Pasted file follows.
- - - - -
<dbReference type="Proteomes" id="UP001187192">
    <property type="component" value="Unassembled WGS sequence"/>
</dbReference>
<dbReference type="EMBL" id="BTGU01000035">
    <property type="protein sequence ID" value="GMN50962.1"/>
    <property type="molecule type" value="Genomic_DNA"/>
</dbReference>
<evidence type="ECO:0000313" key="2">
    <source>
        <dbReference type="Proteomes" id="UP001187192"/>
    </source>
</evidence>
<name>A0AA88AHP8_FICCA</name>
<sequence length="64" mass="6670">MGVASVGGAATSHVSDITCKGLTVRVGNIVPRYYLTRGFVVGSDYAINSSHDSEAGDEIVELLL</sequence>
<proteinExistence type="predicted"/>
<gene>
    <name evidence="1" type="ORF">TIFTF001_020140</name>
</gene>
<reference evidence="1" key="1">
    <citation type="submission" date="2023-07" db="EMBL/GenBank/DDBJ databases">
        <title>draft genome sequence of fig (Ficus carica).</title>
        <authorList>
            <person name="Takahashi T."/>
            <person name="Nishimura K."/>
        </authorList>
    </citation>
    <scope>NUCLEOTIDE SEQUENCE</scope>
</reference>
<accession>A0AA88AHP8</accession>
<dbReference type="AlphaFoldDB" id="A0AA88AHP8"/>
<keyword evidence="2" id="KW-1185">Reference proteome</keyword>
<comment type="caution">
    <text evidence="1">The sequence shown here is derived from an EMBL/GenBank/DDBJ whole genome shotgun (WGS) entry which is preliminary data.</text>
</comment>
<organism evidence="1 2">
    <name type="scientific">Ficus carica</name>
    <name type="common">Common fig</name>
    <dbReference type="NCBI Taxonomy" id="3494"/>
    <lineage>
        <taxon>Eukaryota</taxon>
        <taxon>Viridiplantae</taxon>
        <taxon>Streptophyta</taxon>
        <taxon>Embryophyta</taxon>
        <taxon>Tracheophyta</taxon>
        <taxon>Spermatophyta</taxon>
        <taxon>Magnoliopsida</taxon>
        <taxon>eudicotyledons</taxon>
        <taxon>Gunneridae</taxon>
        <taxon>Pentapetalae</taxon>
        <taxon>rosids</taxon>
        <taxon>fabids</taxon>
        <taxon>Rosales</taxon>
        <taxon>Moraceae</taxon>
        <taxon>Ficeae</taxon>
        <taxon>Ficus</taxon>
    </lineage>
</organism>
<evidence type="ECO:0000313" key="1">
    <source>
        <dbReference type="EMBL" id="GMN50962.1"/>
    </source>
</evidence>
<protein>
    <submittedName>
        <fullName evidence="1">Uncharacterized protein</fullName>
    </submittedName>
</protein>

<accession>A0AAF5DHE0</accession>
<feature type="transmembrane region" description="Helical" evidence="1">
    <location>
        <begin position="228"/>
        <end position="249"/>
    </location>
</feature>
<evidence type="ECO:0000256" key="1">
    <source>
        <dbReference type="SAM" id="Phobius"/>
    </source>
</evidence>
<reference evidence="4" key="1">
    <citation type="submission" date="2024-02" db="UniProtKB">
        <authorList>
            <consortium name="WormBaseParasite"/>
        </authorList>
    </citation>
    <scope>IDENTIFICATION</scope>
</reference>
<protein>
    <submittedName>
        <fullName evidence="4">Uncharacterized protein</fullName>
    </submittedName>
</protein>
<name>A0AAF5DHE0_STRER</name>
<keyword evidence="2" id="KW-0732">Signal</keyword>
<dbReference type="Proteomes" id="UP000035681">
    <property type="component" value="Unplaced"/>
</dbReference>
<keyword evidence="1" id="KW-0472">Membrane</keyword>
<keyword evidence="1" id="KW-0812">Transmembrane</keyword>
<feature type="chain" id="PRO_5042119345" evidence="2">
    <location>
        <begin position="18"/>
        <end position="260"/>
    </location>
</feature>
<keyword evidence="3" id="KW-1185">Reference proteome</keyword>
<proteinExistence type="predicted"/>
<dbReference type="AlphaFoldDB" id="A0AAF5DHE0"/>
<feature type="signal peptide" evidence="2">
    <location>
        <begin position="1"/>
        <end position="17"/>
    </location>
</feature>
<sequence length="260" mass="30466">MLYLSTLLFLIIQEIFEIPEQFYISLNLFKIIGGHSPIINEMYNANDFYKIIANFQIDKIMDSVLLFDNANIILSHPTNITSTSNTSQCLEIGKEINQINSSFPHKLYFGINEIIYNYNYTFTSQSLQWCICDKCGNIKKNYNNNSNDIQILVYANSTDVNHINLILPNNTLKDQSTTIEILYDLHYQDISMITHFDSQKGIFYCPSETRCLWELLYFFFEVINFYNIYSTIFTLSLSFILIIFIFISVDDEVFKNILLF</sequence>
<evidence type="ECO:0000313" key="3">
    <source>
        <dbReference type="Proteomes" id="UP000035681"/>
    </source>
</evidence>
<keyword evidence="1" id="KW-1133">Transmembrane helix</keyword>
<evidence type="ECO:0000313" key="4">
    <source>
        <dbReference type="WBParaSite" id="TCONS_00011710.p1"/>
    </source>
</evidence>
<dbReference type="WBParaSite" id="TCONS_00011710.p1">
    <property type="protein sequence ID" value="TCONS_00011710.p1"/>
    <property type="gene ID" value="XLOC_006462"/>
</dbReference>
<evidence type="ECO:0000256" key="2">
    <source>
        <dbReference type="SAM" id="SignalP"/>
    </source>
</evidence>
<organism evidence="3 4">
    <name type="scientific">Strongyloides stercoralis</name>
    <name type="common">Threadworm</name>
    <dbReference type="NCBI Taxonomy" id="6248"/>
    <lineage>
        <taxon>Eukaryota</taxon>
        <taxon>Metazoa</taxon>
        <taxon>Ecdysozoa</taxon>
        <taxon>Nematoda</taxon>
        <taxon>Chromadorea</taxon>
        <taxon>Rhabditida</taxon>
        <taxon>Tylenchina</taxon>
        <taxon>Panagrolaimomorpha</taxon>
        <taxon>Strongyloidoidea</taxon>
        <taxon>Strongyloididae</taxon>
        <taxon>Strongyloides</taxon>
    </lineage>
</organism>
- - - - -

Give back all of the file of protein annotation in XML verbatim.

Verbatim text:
<dbReference type="Proteomes" id="UP001187192">
    <property type="component" value="Unassembled WGS sequence"/>
</dbReference>
<dbReference type="EMBL" id="BTGU01000035">
    <property type="protein sequence ID" value="GMN50962.1"/>
    <property type="molecule type" value="Genomic_DNA"/>
</dbReference>
<evidence type="ECO:0000313" key="2">
    <source>
        <dbReference type="Proteomes" id="UP001187192"/>
    </source>
</evidence>
<name>A0AA88AHP8_FICCA</name>
<sequence length="64" mass="6670">MGVASVGGAATSHVSDITCKGLTVRVGNIVPRYYLTRGFVVGSDYAINSSHDSEAGDEIVELLL</sequence>
<proteinExistence type="predicted"/>
<gene>
    <name evidence="1" type="ORF">TIFTF001_020140</name>
</gene>
<reference evidence="1" key="1">
    <citation type="submission" date="2023-07" db="EMBL/GenBank/DDBJ databases">
        <title>draft genome sequence of fig (Ficus carica).</title>
        <authorList>
            <person name="Takahashi T."/>
            <person name="Nishimura K."/>
        </authorList>
    </citation>
    <scope>NUCLEOTIDE SEQUENCE</scope>
</reference>
<accession>A0AA88AHP8</accession>
<dbReference type="AlphaFoldDB" id="A0AA88AHP8"/>
<keyword evidence="2" id="KW-1185">Reference proteome</keyword>
<comment type="caution">
    <text evidence="1">The sequence shown here is derived from an EMBL/GenBank/DDBJ whole genome shotgun (WGS) entry which is preliminary data.</text>
</comment>
<organism evidence="1 2">
    <name type="scientific">Ficus carica</name>
    <name type="common">Common fig</name>
    <dbReference type="NCBI Taxonomy" id="3494"/>
    <lineage>
        <taxon>Eukaryota</taxon>
        <taxon>Viridiplantae</taxon>
        <taxon>Streptophyta</taxon>
        <taxon>Embryophyta</taxon>
        <taxon>Tracheophyta</taxon>
        <taxon>Spermatophyta</taxon>
        <taxon>Magnoliopsida</taxon>
        <taxon>eudicotyledons</taxon>
        <taxon>Gunneridae</taxon>
        <taxon>Pentapetalae</taxon>
        <taxon>rosids</taxon>
        <taxon>fabids</taxon>
        <taxon>Rosales</taxon>
        <taxon>Moraceae</taxon>
        <taxon>Ficeae</taxon>
        <taxon>Ficus</taxon>
    </lineage>
</organism>
<evidence type="ECO:0000313" key="1">
    <source>
        <dbReference type="EMBL" id="GMN50962.1"/>
    </source>
</evidence>
<protein>
    <submittedName>
        <fullName evidence="1">Uncharacterized protein</fullName>
    </submittedName>
</protein>

<accession>A0AAF5DHE0</accession>
<feature type="transmembrane region" description="Helical" evidence="1">
    <location>
        <begin position="228"/>
        <end position="249"/>
    </location>
</feature>
<evidence type="ECO:0000256" key="1">
    <source>
        <dbReference type="SAM" id="Phobius"/>
    </source>
</evidence>
<reference evidence="4" key="1">
    <citation type="submission" date="2024-02" db="UniProtKB">
        <authorList>
            <consortium name="WormBaseParasite"/>
        </authorList>
    </citation>
    <scope>IDENTIFICATION</scope>
</reference>
<protein>
    <submittedName>
        <fullName evidence="4">Uncharacterized protein</fullName>
    </submittedName>
</protein>
<name>A0AAF5DHE0_STRER</name>
<keyword evidence="2" id="KW-0732">Signal</keyword>
<dbReference type="Proteomes" id="UP000035681">
    <property type="component" value="Unplaced"/>
</dbReference>
<keyword evidence="1" id="KW-0472">Membrane</keyword>
<keyword evidence="1" id="KW-0812">Transmembrane</keyword>
<feature type="chain" id="PRO_5042119345" evidence="2">
    <location>
        <begin position="18"/>
        <end position="260"/>
    </location>
</feature>
<keyword evidence="3" id="KW-1185">Reference proteome</keyword>
<proteinExistence type="predicted"/>
<dbReference type="AlphaFoldDB" id="A0AAF5DHE0"/>
<feature type="signal peptide" evidence="2">
    <location>
        <begin position="1"/>
        <end position="17"/>
    </location>
</feature>
<sequence length="260" mass="30466">MLYLSTLLFLIIQEIFEIPEQFYISLNLFKIIGGHSPIINEMYNANDFYKIIANFQIDKIMDSVLLFDNANIILSHPTNITSTSNTSQCLEIGKEINQINSSFPHKLYFGINEIIYNYNYTFTSQSLQWCICDKCGNIKKNYNNNSNDIQILVYANSTDVNHINLILPNNTLKDQSTTIEILYDLHYQDISMITHFDSQKGIFYCPSETRCLWELLYFFFEVINFYNIYSTIFTLSLSFILIIFIFISVDDEVFKNILLF</sequence>
<evidence type="ECO:0000313" key="3">
    <source>
        <dbReference type="Proteomes" id="UP000035681"/>
    </source>
</evidence>
<keyword evidence="1" id="KW-1133">Transmembrane helix</keyword>
<evidence type="ECO:0000313" key="4">
    <source>
        <dbReference type="WBParaSite" id="TCONS_00011710.p1"/>
    </source>
</evidence>
<dbReference type="WBParaSite" id="TCONS_00011710.p1">
    <property type="protein sequence ID" value="TCONS_00011710.p1"/>
    <property type="gene ID" value="XLOC_006462"/>
</dbReference>
<evidence type="ECO:0000256" key="2">
    <source>
        <dbReference type="SAM" id="SignalP"/>
    </source>
</evidence>
<organism evidence="3 4">
    <name type="scientific">Strongyloides stercoralis</name>
    <name type="common">Threadworm</name>
    <dbReference type="NCBI Taxonomy" id="6248"/>
    <lineage>
        <taxon>Eukaryota</taxon>
        <taxon>Metazoa</taxon>
        <taxon>Ecdysozoa</taxon>
        <taxon>Nematoda</taxon>
        <taxon>Chromadorea</taxon>
        <taxon>Rhabditida</taxon>
        <taxon>Tylenchina</taxon>
        <taxon>Panagrolaimomorpha</taxon>
        <taxon>Strongyloidoidea</taxon>
        <taxon>Strongyloididae</taxon>
        <taxon>Strongyloides</taxon>
    </lineage>
</organism>